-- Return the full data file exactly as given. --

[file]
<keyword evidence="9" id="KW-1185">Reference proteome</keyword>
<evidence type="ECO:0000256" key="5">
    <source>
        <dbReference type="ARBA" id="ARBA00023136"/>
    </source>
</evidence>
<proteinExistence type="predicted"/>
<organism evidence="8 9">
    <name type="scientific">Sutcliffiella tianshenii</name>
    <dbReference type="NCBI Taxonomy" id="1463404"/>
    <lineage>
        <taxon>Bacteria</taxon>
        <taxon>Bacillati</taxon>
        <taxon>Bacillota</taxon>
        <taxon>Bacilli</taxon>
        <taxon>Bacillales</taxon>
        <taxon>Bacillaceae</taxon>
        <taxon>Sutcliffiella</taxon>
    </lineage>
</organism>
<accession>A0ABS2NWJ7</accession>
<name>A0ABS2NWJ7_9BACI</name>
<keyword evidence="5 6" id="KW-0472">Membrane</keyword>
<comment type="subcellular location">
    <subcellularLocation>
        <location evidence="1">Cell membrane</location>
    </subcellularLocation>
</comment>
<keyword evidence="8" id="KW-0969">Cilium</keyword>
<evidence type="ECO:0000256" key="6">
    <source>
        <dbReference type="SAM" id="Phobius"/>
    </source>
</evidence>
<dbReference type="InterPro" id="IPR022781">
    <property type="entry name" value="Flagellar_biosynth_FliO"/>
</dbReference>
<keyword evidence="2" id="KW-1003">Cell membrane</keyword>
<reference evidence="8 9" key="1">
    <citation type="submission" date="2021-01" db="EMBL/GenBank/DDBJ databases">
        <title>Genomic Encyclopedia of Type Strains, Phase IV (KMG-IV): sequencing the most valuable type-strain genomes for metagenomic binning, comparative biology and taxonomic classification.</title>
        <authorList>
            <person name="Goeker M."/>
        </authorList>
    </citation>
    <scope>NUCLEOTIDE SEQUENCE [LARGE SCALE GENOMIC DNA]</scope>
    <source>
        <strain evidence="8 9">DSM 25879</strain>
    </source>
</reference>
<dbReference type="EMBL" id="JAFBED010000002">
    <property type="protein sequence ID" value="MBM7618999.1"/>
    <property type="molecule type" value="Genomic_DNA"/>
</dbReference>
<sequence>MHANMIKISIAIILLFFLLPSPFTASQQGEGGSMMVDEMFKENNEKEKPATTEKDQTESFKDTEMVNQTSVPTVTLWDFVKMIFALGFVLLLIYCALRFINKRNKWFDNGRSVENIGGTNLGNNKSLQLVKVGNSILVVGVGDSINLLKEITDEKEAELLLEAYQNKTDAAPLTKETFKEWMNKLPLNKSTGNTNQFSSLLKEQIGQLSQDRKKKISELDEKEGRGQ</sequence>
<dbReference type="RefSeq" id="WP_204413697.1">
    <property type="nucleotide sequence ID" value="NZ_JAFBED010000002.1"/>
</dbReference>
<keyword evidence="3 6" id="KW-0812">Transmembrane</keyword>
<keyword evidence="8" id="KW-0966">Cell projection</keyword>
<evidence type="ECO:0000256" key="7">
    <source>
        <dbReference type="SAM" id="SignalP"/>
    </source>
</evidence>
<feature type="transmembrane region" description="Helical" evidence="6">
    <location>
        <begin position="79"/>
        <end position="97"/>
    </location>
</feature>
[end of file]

<keyword evidence="9" id="KW-1185">Reference proteome</keyword>
<evidence type="ECO:0000256" key="5">
    <source>
        <dbReference type="ARBA" id="ARBA00023136"/>
    </source>
</evidence>
<proteinExistence type="predicted"/>
<organism evidence="8 9">
    <name type="scientific">Sutcliffiella tianshenii</name>
    <dbReference type="NCBI Taxonomy" id="1463404"/>
    <lineage>
        <taxon>Bacteria</taxon>
        <taxon>Bacillati</taxon>
        <taxon>Bacillota</taxon>
        <taxon>Bacilli</taxon>
        <taxon>Bacillales</taxon>
        <taxon>Bacillaceae</taxon>
        <taxon>Sutcliffiella</taxon>
    </lineage>
</organism>
<accession>A0ABS2NWJ7</accession>
<name>A0ABS2NWJ7_9BACI</name>
<keyword evidence="5 6" id="KW-0472">Membrane</keyword>
<comment type="subcellular location">
    <subcellularLocation>
        <location evidence="1">Cell membrane</location>
    </subcellularLocation>
</comment>
<keyword evidence="8" id="KW-0969">Cilium</keyword>
<evidence type="ECO:0000256" key="6">
    <source>
        <dbReference type="SAM" id="Phobius"/>
    </source>
</evidence>
<dbReference type="InterPro" id="IPR022781">
    <property type="entry name" value="Flagellar_biosynth_FliO"/>
</dbReference>
<keyword evidence="2" id="KW-1003">Cell membrane</keyword>
<reference evidence="8 9" key="1">
    <citation type="submission" date="2021-01" db="EMBL/GenBank/DDBJ databases">
        <title>Genomic Encyclopedia of Type Strains, Phase IV (KMG-IV): sequencing the most valuable type-strain genomes for metagenomic binning, comparative biology and taxonomic classification.</title>
        <authorList>
            <person name="Goeker M."/>
        </authorList>
    </citation>
    <scope>NUCLEOTIDE SEQUENCE [LARGE SCALE GENOMIC DNA]</scope>
    <source>
        <strain evidence="8 9">DSM 25879</strain>
    </source>
</reference>
<dbReference type="EMBL" id="JAFBED010000002">
    <property type="protein sequence ID" value="MBM7618999.1"/>
    <property type="molecule type" value="Genomic_DNA"/>
</dbReference>
<sequence>MHANMIKISIAIILLFFLLPSPFTASQQGEGGSMMVDEMFKENNEKEKPATTEKDQTESFKDTEMVNQTSVPTVTLWDFVKMIFALGFVLLLIYCALRFINKRNKWFDNGRSVENIGGTNLGNNKSLQLVKVGNSILVVGVGDSINLLKEITDEKEAELLLEAYQNKTDAAPLTKETFKEWMNKLPLNKSTGNTNQFSSLLKEQIGQLSQDRKKKISELDEKEGRGQ</sequence>
<dbReference type="RefSeq" id="WP_204413697.1">
    <property type="nucleotide sequence ID" value="NZ_JAFBED010000002.1"/>
</dbReference>
<keyword evidence="3 6" id="KW-0812">Transmembrane</keyword>
<keyword evidence="8" id="KW-0966">Cell projection</keyword>
<evidence type="ECO:0000256" key="7">
    <source>
        <dbReference type="SAM" id="SignalP"/>
    </source>
</evidence>
<feature type="transmembrane region" description="Helical" evidence="6">
    <location>
        <begin position="79"/>
        <end position="97"/>
    </location>
</feature>